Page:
Should volunteers bring guns to disaster sites? | The Firearms Lawyer

Some Federal Way residents have devoted our evenings and weekends preparing for earthquakes, fire, WMD attacks or other disasters.

One of the primary ways to get ready is to attend CERT training.

Community Emergency Response Teams obtain first-aid skills, learn how to use fire extinguishers and practice other skills like prioritizing assistance to victims and communicating with professionals. The professionals that normally respond to criminal activity, fires or other hazards may become totally overwhelmed by the damage that occurs to people, structures and communication networks when disaster strikes.

The aftermath of a major event causes shock and other physical symptoms that impair every one of us to some degree. Preparation for civil defense is normally presented in terms of responding to the aftermath rather than preventing an event. Professional police officers, medical personnel and other emergency responders know that it will take many volunteers in order to deal with events like the Sept. 11, 2001, attacks on the World Trade Center, or the Hurricane Katrina disaster.

One of our CERT instructors, a firefighter, said that only the police (and presumably military personnel as well) should have guns at a “crime scene.” If you show up as an armed CERT volunteer with a gun, your weapon could be confiscated and you should expect never to be on a CERT team again. And the “crime scene” could include most of South King County (shades of Katrina style gun confiscation). Nevertheless, another firefighter told me, off the record, that many firefighters packed during the L.A. riots.

To the horror of honest citizens everywhere (and as predators watched in glee during the days following Katrina), New Orleans authorities entered homes and re-victimized honest gun owners by confiscating guns. It took an NRA lawsuit to get the guns returned to the owners. Rape, looting and violence at the same time as homes were searched for weapons caused lawmakers in many states to enact laws that say, “Don’t confiscate guns when needed most to protect innocent lives.”

House Bill 1832 provides that Washingtonians not be deprived of our right to bear arms during an emergency. Just because many other states have recently enacted such legislation, don’t expect to see such safeguards for gun owners reported out of committee soon.

It could be dangerous having volunteers showing up at a “crime scene” with guns. Imagine how things could have gotten out of hand when tactical teams spread out through Mumbai killing and taking hostages. The shooters successfully targeted law enforcement. Untrained volunteers might have responded by harming themselves or others. Volunteers should leave the professionals to deal with terrorists.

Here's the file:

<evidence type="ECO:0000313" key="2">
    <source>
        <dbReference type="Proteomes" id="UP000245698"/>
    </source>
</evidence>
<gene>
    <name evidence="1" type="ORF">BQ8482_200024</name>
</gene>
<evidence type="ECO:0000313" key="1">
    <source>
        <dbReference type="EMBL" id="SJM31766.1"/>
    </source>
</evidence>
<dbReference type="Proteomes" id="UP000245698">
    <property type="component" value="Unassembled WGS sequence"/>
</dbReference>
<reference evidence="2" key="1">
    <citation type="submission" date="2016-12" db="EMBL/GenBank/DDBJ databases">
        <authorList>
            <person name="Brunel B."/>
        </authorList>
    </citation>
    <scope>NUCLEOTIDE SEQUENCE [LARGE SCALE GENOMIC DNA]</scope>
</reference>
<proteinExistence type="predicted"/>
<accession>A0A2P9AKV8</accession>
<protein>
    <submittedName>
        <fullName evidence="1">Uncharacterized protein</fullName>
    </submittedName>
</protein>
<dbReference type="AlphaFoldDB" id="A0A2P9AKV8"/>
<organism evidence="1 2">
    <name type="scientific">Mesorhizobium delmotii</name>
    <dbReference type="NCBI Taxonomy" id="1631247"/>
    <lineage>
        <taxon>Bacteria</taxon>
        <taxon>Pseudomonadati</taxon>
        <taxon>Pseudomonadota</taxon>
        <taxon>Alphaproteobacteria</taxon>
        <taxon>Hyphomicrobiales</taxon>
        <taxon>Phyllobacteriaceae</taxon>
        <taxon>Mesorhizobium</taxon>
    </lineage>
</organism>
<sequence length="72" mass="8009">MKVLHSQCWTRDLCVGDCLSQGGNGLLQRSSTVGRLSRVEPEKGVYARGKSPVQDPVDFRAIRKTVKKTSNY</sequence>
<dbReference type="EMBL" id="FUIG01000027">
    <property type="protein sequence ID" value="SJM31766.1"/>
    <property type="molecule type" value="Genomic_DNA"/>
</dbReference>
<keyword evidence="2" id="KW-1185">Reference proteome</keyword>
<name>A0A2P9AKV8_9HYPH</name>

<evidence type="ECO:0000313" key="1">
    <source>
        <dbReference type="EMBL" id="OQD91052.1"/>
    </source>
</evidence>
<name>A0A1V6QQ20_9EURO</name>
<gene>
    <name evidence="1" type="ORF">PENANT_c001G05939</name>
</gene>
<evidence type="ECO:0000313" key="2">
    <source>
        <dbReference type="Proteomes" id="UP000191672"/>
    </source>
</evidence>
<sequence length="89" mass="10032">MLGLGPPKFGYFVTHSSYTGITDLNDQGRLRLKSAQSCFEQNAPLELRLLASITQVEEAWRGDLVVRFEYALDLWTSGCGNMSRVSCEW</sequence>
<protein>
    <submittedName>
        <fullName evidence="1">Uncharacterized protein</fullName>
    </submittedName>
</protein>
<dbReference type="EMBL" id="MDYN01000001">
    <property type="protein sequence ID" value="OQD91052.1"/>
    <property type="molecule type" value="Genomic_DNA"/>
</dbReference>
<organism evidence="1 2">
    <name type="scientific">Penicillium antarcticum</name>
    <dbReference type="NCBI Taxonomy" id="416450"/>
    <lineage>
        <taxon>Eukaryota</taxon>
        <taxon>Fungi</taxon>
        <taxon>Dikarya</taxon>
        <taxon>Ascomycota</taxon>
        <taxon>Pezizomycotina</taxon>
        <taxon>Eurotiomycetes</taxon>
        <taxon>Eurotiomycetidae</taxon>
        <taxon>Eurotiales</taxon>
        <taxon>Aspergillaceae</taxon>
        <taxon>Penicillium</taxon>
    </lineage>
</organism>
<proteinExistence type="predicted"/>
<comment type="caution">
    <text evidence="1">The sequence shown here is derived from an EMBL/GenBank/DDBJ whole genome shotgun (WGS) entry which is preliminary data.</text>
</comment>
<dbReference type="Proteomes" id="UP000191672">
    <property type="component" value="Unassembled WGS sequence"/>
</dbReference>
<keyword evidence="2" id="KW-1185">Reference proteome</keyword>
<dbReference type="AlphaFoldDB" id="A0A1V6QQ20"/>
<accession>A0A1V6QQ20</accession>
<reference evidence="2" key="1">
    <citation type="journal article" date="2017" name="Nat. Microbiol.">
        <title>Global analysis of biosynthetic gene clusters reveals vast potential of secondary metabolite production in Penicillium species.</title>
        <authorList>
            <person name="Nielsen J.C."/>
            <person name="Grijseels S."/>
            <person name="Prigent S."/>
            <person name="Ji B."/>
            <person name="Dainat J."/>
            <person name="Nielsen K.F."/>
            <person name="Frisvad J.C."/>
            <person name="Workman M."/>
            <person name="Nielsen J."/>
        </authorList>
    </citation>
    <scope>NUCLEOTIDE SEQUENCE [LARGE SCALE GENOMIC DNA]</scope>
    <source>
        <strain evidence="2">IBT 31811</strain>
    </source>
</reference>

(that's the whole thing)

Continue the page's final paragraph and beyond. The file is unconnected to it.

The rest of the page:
If you are a CERT member and local police officers are lying dead in the streets, would you consider showing up with a gun? If you are law enforcement, would you be inclined to confiscate my weapon if I can provide backup? Make firearms training an optional component of CERT training. Then volunteers can be even more helpful to the professionals if things really get out of control.

I have had as much or more formal gun training in the classroom and on the range than many experienced law enforcement officers. But I decided to miss the final CERT drill rather than forego the chance to get additional AR-15 (an assault rifle) range time at our Civilian Marksmanship Program rifle practice.


Talk to us

Please share your story tips by emailing editor@federalwaymirror.com.

To share your opinion for publication, submit a letter through our website https://www.federalwaymirror.com/submit-letter/. Include your name, address and daytime phone number. (We’ll only publish your name and hometown.) Please keep letters to 300 words or less.

More in Opinion

Opinion: Public deserves honest information on sex education

The Washington comprehensive sex education bill passed in the Senate on March 7.

Grocery store staff are working hard to keep the shelves stocked during the COVID-19 pandemic. File photo
Thank you grocery store clerks

Recognizing the sacrifices of our unsung essential workforce.

Federal Way trapped in a ‘Catch 22’

We are mediocre in a region that is rapidly becoming global, educated and economically relevant. We have a mountain to climb.

State of the City

Elections are next year, and with the high profile marketing for the event, the speech always sounds more like a “please vote for me” campaign kick-off.

Welcome to Olympia Mr. Johnson

Sometimes making a law isn’t pretty, and by the time everybody weighs in, that great idea may look completely different.

Mirror’s role in vetting Federal Way Council candidates

The Mirror conducted a background check on all 19 candidates who applied for the Pos. 2 vacancy.

19 want to join Federal Way City Council

The six remaining council members will decide who the new council member will be, and politics will play a role.

South King Fire and Rescue needs to think of public transparency

The “old boy’s club” that is our fire department doesn’t appear all that interested in having the taxpayers, who pay the bill, actually understand what is going.

Exploring Federal Way as a new frontier

Overcoming Federal Way’s general apathy toward exploring itself as a new frontier is essential for shedding the effects of being a hollowed-out corporate company town.

Short legislative session turns left

With a progressive agenda including comprehensive sex education, clean fuel standards and gun violence, Democrats will need to be cautious about overreach.

New state legislator reflects on Federal Way service

“My office and email address may have changed, but my values haven’t.”

Mayor’s style divides Federal Way community

Ferrell’s pattern of behavior is dividing the community in such a negative manner he needs to rethink his entire style if he hopes to be an effective leader.